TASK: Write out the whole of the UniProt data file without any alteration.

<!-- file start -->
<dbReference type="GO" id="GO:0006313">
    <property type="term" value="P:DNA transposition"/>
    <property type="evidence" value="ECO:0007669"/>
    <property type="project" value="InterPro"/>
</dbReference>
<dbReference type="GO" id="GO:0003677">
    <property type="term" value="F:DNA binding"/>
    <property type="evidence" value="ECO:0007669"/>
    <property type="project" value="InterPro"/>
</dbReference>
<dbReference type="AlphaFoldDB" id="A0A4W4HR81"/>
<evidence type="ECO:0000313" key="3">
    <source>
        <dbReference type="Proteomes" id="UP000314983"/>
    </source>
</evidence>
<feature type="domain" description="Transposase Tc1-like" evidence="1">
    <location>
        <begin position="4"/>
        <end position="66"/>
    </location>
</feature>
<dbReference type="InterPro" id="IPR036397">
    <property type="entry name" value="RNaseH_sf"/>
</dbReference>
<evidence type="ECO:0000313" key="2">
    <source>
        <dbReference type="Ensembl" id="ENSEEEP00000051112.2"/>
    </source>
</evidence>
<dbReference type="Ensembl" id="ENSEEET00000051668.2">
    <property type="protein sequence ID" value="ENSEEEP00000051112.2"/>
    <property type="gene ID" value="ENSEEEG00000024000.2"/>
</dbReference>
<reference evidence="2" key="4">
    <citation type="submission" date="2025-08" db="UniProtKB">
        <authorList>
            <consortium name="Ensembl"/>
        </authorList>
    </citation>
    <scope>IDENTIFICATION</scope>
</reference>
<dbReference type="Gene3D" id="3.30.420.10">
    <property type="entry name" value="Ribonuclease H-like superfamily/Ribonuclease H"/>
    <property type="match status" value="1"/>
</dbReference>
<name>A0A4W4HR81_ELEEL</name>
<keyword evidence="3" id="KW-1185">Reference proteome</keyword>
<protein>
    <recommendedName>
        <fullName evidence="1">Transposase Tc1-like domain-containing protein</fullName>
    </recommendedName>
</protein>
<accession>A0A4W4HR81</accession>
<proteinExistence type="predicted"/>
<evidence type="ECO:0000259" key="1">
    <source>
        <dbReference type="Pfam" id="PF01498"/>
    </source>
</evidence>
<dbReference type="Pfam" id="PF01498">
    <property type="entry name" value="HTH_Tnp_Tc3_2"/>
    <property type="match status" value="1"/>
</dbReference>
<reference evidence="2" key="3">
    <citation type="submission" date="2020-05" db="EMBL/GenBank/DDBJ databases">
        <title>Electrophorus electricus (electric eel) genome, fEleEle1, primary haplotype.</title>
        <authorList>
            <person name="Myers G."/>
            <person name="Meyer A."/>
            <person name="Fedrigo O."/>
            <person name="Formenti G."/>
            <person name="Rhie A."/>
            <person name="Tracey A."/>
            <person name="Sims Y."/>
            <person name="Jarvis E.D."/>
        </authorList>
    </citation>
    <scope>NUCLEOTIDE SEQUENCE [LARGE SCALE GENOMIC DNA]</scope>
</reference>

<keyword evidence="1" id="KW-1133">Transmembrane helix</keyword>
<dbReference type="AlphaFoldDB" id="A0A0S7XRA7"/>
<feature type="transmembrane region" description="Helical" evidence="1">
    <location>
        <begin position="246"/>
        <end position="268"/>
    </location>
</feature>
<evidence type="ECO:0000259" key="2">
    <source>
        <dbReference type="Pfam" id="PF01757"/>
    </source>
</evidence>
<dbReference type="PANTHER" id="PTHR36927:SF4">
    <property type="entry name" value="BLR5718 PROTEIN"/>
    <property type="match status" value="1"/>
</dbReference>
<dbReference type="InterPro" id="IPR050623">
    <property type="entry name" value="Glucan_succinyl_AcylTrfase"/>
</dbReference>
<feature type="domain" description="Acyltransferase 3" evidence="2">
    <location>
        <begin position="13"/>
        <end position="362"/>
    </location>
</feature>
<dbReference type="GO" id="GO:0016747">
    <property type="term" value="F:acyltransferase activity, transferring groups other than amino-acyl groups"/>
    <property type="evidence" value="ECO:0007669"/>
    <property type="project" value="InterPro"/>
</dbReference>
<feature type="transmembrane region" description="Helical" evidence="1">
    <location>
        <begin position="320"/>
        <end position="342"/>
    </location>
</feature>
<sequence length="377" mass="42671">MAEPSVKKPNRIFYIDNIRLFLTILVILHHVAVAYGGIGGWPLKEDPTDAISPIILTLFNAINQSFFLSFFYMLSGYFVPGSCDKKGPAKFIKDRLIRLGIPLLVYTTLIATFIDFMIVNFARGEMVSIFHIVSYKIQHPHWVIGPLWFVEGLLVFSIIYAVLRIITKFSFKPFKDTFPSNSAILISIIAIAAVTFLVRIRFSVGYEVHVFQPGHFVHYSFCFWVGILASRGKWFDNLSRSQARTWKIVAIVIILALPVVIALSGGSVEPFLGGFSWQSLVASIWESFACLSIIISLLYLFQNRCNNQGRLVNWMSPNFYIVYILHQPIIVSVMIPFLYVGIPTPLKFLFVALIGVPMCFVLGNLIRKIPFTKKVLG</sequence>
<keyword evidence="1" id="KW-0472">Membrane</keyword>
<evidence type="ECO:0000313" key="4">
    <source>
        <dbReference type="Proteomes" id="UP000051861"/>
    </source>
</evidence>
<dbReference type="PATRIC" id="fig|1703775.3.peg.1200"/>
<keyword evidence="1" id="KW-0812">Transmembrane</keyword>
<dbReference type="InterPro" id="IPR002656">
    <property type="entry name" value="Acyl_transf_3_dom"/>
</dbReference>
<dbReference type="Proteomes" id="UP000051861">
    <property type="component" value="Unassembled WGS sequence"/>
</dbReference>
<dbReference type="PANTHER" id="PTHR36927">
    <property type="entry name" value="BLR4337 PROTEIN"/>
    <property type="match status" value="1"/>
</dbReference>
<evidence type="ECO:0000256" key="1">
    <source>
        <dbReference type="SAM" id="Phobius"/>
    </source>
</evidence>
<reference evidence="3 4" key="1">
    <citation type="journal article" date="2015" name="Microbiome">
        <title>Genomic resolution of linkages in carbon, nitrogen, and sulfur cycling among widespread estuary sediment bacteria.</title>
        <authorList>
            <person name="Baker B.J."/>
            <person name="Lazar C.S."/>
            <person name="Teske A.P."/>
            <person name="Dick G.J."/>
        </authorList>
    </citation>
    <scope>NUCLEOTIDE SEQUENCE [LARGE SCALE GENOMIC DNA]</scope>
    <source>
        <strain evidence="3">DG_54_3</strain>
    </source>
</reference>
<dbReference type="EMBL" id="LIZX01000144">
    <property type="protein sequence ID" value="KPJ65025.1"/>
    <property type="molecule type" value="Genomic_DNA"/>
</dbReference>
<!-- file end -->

<dbReference type="GO" id="GO:0006313">
    <property type="term" value="P:DNA transposition"/>
    <property type="evidence" value="ECO:0007669"/>
    <property type="project" value="InterPro"/>
</dbReference>
<dbReference type="GO" id="GO:0003677">
    <property type="term" value="F:DNA binding"/>
    <property type="evidence" value="ECO:0007669"/>
    <property type="project" value="InterPro"/>
</dbReference>
<dbReference type="AlphaFoldDB" id="A0A4W4HR81"/>
<evidence type="ECO:0000313" key="3">
    <source>
        <dbReference type="Proteomes" id="UP000314983"/>
    </source>
</evidence>
<feature type="domain" description="Transposase Tc1-like" evidence="1">
    <location>
        <begin position="4"/>
        <end position="66"/>
    </location>
</feature>
<dbReference type="InterPro" id="IPR036397">
    <property type="entry name" value="RNaseH_sf"/>
</dbReference>
<evidence type="ECO:0000313" key="2">
    <source>
        <dbReference type="Ensembl" id="ENSEEEP00000051112.2"/>
    </source>
</evidence>
<dbReference type="Ensembl" id="ENSEEET00000051668.2">
    <property type="protein sequence ID" value="ENSEEEP00000051112.2"/>
    <property type="gene ID" value="ENSEEEG00000024000.2"/>
</dbReference>
<reference evidence="2" key="4">
    <citation type="submission" date="2025-08" db="UniProtKB">
        <authorList>
            <consortium name="Ensembl"/>
        </authorList>
    </citation>
    <scope>IDENTIFICATION</scope>
</reference>
<dbReference type="Gene3D" id="3.30.420.10">
    <property type="entry name" value="Ribonuclease H-like superfamily/Ribonuclease H"/>
    <property type="match status" value="1"/>
</dbReference>
<name>A0A4W4HR81_ELEEL</name>
<keyword evidence="3" id="KW-1185">Reference proteome</keyword>
<protein>
    <recommendedName>
        <fullName evidence="1">Transposase Tc1-like domain-containing protein</fullName>
    </recommendedName>
</protein>
<accession>A0A4W4HR81</accession>
<proteinExistence type="predicted"/>
<evidence type="ECO:0000259" key="1">
    <source>
        <dbReference type="Pfam" id="PF01498"/>
    </source>
</evidence>
<dbReference type="Pfam" id="PF01498">
    <property type="entry name" value="HTH_Tnp_Tc3_2"/>
    <property type="match status" value="1"/>
</dbReference>
<reference evidence="2" key="3">
    <citation type="submission" date="2020-05" db="EMBL/GenBank/DDBJ databases">
        <title>Electrophorus electricus (electric eel) genome, fEleEle1, primary haplotype.</title>
        <authorList>
            <person name="Myers G."/>
            <person name="Meyer A."/>
            <person name="Fedrigo O."/>
            <person name="Formenti G."/>
            <person name="Rhie A."/>
            <person name="Tracey A."/>
            <person name="Sims Y."/>
            <person name="Jarvis E.D."/>
        </authorList>
    </citation>
    <scope>NUCLEOTIDE SEQUENCE [LARGE SCALE GENOMIC DNA]</scope>
</reference>

<keyword evidence="1" id="KW-1133">Transmembrane helix</keyword>
<dbReference type="AlphaFoldDB" id="A0A0S7XRA7"/>
<feature type="transmembrane region" description="Helical" evidence="1">
    <location>
        <begin position="246"/>
        <end position="268"/>
    </location>
</feature>
<evidence type="ECO:0000259" key="2">
    <source>
        <dbReference type="Pfam" id="PF01757"/>
    </source>
</evidence>
<dbReference type="PANTHER" id="PTHR36927:SF4">
    <property type="entry name" value="BLR5718 PROTEIN"/>
    <property type="match status" value="1"/>
</dbReference>
<dbReference type="InterPro" id="IPR050623">
    <property type="entry name" value="Glucan_succinyl_AcylTrfase"/>
</dbReference>
<feature type="domain" description="Acyltransferase 3" evidence="2">
    <location>
        <begin position="13"/>
        <end position="362"/>
    </location>
</feature>
<dbReference type="GO" id="GO:0016747">
    <property type="term" value="F:acyltransferase activity, transferring groups other than amino-acyl groups"/>
    <property type="evidence" value="ECO:0007669"/>
    <property type="project" value="InterPro"/>
</dbReference>
<feature type="transmembrane region" description="Helical" evidence="1">
    <location>
        <begin position="320"/>
        <end position="342"/>
    </location>
</feature>
<sequence length="377" mass="42671">MAEPSVKKPNRIFYIDNIRLFLTILVILHHVAVAYGGIGGWPLKEDPTDAISPIILTLFNAINQSFFLSFFYMLSGYFVPGSCDKKGPAKFIKDRLIRLGIPLLVYTTLIATFIDFMIVNFARGEMVSIFHIVSYKIQHPHWVIGPLWFVEGLLVFSIIYAVLRIITKFSFKPFKDTFPSNSAILISIIAIAAVTFLVRIRFSVGYEVHVFQPGHFVHYSFCFWVGILASRGKWFDNLSRSQARTWKIVAIVIILALPVVIALSGGSVEPFLGGFSWQSLVASIWESFACLSIIISLLYLFQNRCNNQGRLVNWMSPNFYIVYILHQPIIVSVMIPFLYVGIPTPLKFLFVALIGVPMCFVLGNLIRKIPFTKKVLG</sequence>
<keyword evidence="1" id="KW-0472">Membrane</keyword>
<evidence type="ECO:0000313" key="4">
    <source>
        <dbReference type="Proteomes" id="UP000051861"/>
    </source>
</evidence>
<dbReference type="PATRIC" id="fig|1703775.3.peg.1200"/>
<keyword evidence="1" id="KW-0812">Transmembrane</keyword>
<dbReference type="InterPro" id="IPR002656">
    <property type="entry name" value="Acyl_transf_3_dom"/>
</dbReference>
<dbReference type="Proteomes" id="UP000051861">
    <property type="component" value="Unassembled WGS sequence"/>
</dbReference>
<dbReference type="PANTHER" id="PTHR36927">
    <property type="entry name" value="BLR4337 PROTEIN"/>
    <property type="match status" value="1"/>
</dbReference>
<evidence type="ECO:0000256" key="1">
    <source>
        <dbReference type="SAM" id="Phobius"/>
    </source>
</evidence>
<reference evidence="3 4" key="1">
    <citation type="journal article" date="2015" name="Microbiome">
        <title>Genomic resolution of linkages in carbon, nitrogen, and sulfur cycling among widespread estuary sediment bacteria.</title>
        <authorList>
            <person name="Baker B.J."/>
            <person name="Lazar C.S."/>
            <person name="Teske A.P."/>
            <person name="Dick G.J."/>
        </authorList>
    </citation>
    <scope>NUCLEOTIDE SEQUENCE [LARGE SCALE GENOMIC DNA]</scope>
    <source>
        <strain evidence="3">DG_54_3</strain>
    </source>
</reference>
<dbReference type="EMBL" id="LIZX01000144">
    <property type="protein sequence ID" value="KPJ65025.1"/>
    <property type="molecule type" value="Genomic_DNA"/>
</dbReference>